Media Involvement in the Watergate Scandal

One of the essential exercises that shaped the outcome of the Watergate scandal is the Gavel-to-Gavel coverage of the proceedings of the Senate on the Watergate scandal. Since most of the broadcasting happened during the day, members of the public especially those at work would not have a chance to listen to the proceedings. The National Public Affairs Center for Television’s president decided that the proceedings would be rebroadcasted in the evening to ensure that those who would not watch during the day had an idea of what was going on the proceedings. The rebroadcasting went on for two months at 8 PM daily. The broadcasting always began with five minutes commentary by the news anchors: Jim Lehrer and Robert MacNeil including the lineup of what happened in the hearings. After airing the hearings, the anchors would conduct a commentary of 10-20 minutes that involved interviews and experts. The revelations from these hearings and broadcasts played a huge role in increasing national consciousness over the issue that threatened to force out the president.

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President Nixon refused to turn in the tapes to the Watergate committee despite the subpoenas issued by Judge Cox. The Senate committee reacted by expression of its disappointment with the president that led to a constitutional confrontation. The president had an executive privilege which the court would not rule on whether he was supposed to give in the tapes due to the separation of powers. This issue was publicly known and linked the white house to the Watergate robbery. The public, therefore, waited to hear from the president on the subject as they were aware that the office and telephone conversations had been recorded daily and consequently expected for his response to turn in the tapes. The president, however, claimed that the recordings were to remain under his control and therefore attracting national attention. The media similarly reported on the role of the white house in funding the activities of Watergate robbery as all the men on the trial and the money would be traced to the Committee to Re-elect the President. Broadcasting on the role of the white house in the scandal attracted national attention that increased the pressure for the president to resign after some of the men from the reelection committee were found guilty.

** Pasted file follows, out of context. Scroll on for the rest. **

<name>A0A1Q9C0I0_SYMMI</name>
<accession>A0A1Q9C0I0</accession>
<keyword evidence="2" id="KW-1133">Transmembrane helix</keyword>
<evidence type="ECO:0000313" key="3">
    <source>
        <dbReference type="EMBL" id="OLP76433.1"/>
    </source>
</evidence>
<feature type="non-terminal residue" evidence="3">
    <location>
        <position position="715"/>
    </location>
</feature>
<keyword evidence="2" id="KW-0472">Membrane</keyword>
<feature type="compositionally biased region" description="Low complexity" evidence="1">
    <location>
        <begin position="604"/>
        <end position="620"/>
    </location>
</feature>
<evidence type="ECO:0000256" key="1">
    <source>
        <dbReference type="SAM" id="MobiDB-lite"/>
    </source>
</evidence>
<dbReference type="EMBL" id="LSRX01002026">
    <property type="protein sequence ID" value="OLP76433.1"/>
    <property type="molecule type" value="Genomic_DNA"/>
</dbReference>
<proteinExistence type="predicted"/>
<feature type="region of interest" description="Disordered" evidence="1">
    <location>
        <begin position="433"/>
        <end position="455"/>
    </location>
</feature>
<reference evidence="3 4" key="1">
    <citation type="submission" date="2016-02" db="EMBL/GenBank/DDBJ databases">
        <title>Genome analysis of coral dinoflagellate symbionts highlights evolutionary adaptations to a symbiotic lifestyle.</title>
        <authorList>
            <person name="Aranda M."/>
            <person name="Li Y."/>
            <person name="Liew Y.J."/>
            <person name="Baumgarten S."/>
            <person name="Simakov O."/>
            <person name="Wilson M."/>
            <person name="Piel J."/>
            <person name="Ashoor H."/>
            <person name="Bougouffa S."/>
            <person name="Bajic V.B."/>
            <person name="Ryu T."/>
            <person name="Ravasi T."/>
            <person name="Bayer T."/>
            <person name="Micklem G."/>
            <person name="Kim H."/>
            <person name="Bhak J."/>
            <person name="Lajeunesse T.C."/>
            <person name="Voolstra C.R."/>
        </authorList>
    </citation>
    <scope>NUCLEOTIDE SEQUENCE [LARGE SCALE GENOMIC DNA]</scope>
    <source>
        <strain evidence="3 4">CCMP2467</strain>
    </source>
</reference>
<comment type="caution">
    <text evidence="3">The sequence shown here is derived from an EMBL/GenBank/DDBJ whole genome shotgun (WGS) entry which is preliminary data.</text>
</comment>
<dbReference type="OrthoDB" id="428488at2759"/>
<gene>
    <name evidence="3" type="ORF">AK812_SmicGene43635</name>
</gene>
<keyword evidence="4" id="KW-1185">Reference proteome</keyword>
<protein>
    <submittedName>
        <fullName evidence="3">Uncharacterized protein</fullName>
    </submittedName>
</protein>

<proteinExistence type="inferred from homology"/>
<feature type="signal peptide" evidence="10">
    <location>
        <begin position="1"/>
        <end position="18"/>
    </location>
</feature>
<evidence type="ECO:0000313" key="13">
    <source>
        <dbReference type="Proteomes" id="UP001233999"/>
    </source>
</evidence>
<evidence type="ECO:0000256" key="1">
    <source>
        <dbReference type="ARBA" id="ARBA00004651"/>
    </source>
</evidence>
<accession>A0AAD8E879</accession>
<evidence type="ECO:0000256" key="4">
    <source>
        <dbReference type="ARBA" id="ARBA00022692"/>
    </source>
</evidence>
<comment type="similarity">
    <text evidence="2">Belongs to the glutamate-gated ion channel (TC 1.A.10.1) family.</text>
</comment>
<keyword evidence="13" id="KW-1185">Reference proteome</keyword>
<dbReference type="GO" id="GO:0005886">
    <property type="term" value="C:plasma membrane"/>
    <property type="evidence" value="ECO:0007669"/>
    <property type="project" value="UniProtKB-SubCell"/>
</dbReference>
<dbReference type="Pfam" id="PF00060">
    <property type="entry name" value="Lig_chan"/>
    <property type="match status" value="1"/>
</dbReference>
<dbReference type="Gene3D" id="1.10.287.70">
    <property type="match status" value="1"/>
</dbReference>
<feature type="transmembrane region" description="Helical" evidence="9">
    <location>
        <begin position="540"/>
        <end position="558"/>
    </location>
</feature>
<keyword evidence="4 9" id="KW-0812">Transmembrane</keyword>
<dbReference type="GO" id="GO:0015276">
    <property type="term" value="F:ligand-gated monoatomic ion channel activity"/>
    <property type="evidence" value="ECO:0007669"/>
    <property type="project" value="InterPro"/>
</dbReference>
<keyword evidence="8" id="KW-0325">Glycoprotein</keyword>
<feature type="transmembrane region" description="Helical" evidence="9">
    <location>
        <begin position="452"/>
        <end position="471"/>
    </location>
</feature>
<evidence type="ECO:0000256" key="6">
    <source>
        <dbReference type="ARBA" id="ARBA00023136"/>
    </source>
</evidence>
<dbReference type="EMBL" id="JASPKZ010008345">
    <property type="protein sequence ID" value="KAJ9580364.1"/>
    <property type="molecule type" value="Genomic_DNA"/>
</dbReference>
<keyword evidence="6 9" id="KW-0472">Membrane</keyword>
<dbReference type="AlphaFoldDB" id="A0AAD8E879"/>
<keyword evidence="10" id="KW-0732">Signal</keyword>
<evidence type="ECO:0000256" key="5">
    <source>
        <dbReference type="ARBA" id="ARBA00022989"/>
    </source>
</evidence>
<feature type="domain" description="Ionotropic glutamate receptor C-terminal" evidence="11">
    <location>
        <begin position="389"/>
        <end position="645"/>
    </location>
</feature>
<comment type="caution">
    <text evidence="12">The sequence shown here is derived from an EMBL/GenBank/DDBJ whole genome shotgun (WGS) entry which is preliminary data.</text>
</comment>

Reporters of the Washington post-Carl Bernstein and Bob Woodward deserve all the credit from similarly uncovering the most critical details of the Watergate scandal. They used an anonymous whistleblower throughout their reporting at the time with most of the information consistent with other reports showing a link between the Watergate scandal and the president. Even though the findings did not clearly show that there was no connection between the burglars and the president, further details on the case found by detectives revealed that they belonged to the reelection committee along with the phone numbers of the white house. All these details were reported on national television networks transforming the issue to one of national and significant political interest considering that it involved the president. Public awareness and pressure led to convictions and later resignation by the president. The comprehensive coverage of the happenings by the media played a vital role in the results and therefore earning all of the credit for it.

 

Bibliography

Campbell, Joseph W. “Getting It Wrong: Debunking the Greatest Myths in American Journalism. Oakland.” University of California Press, 2017. http://www.jstor.org/stable/10.1525/j.ctv1wxrt2.

Kilpatrick, Carroll. “President Refuses to Turn Over Tapes; Ervin Committee, Cox Issue Subpoenas.” The Washington Post. Last modified July 24, 1973. https://www.washingtonpost.com/politics/president-refuses-to-turn-over-tapes-ervin-committee-cox-issue-subpoenas/2012/06/04/gJQAWfG9IV_story.html?utm_term=.6648d16b6fce.

“The Watergate Files – The Watergate Trial: May 1972 – June 1973 – Overview.” Gerald R Ford Presidential Library & Museum. Accessed April 26, 2019. https://www.fordlibrarymuseum.gov/museum/exhibits/watergate_files/content.php?section=1&page=a.

““Gavel-to-Gavel”: The Watergate Scandal and Public Television.” Protesting in the 1960s and 1970s. Accessed April 26, 2019. http://americanarchive.org/exhibits/watergate.